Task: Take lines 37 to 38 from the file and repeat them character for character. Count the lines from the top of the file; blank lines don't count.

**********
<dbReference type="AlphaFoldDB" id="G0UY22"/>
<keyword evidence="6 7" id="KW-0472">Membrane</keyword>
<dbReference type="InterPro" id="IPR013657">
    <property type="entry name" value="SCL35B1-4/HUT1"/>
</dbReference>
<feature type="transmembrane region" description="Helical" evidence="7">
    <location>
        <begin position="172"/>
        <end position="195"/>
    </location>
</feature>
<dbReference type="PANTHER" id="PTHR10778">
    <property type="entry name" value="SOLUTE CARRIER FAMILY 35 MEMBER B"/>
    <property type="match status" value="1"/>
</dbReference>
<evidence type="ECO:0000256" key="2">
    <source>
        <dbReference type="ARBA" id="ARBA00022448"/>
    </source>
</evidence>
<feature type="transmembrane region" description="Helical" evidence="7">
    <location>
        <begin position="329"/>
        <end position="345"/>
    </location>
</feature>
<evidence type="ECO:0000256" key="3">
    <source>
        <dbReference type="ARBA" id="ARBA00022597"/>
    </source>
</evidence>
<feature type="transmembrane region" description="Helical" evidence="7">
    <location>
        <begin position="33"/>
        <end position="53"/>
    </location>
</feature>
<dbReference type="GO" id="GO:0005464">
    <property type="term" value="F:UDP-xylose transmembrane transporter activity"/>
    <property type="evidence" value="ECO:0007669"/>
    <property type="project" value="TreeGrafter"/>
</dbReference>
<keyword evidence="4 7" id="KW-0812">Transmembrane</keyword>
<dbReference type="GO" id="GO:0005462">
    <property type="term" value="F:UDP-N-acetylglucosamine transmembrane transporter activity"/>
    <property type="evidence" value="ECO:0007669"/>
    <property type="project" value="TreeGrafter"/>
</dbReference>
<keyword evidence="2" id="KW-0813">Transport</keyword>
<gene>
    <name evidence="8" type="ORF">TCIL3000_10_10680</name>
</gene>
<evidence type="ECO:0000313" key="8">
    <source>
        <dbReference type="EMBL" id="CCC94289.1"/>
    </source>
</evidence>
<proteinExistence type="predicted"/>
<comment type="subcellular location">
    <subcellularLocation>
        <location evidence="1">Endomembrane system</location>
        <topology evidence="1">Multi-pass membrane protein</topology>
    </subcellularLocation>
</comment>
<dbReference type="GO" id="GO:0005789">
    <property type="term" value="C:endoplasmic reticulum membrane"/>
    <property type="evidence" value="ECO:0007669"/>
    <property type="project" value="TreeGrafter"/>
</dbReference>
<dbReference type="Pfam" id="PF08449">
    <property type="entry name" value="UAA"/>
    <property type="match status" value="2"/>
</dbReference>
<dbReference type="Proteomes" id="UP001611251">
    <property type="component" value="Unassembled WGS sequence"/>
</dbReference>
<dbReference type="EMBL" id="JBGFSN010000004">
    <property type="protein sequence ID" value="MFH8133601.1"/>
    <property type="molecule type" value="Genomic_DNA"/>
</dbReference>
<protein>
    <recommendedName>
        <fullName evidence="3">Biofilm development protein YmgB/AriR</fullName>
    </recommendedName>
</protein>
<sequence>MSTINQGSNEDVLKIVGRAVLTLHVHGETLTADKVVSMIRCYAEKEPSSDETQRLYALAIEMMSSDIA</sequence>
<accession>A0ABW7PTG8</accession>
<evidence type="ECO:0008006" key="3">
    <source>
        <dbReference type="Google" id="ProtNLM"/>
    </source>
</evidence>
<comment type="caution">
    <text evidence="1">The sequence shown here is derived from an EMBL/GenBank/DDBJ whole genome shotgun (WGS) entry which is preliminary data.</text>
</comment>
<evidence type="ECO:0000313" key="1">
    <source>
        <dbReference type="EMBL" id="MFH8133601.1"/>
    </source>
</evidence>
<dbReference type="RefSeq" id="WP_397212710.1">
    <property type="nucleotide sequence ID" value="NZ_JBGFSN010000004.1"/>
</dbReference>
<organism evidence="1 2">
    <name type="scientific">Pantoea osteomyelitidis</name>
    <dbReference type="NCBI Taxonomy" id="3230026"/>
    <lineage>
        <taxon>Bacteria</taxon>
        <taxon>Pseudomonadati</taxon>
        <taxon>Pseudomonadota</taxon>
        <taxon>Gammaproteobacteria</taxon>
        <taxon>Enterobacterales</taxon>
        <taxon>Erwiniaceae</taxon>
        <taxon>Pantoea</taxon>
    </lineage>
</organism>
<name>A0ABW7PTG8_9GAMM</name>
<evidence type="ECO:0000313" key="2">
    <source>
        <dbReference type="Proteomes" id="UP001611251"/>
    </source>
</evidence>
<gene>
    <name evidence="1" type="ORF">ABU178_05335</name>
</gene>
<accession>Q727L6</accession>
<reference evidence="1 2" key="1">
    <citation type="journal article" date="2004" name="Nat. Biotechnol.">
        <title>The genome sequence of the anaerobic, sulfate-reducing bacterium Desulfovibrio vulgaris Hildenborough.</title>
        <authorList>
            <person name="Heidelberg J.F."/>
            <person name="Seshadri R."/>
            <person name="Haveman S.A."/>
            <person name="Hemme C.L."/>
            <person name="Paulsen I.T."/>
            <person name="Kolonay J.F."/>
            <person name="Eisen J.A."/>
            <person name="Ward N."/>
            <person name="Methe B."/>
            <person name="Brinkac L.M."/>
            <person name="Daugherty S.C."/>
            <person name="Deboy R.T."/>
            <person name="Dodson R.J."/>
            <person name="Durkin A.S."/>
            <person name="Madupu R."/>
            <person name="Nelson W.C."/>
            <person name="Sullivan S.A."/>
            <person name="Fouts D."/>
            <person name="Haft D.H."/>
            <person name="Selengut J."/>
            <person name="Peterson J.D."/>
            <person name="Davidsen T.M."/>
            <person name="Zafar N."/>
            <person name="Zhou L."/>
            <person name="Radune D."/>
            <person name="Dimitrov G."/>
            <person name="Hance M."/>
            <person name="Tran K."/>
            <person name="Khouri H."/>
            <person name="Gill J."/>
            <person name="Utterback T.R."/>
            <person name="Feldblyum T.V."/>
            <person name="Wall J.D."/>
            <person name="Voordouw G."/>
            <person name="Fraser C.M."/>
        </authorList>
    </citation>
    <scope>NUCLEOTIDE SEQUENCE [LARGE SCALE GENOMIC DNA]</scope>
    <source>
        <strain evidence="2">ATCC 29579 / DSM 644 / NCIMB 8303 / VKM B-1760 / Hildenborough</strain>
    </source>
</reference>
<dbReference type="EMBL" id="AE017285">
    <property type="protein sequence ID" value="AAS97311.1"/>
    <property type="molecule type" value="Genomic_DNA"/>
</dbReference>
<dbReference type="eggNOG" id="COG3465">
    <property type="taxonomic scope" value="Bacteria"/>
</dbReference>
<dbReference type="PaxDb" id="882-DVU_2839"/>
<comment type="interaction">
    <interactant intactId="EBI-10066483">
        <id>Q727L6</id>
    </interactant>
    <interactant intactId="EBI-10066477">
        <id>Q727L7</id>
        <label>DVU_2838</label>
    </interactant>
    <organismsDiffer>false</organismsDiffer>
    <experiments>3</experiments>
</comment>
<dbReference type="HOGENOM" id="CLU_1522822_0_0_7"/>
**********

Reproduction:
</feature>
<dbReference type="GO" id="GO:0005464">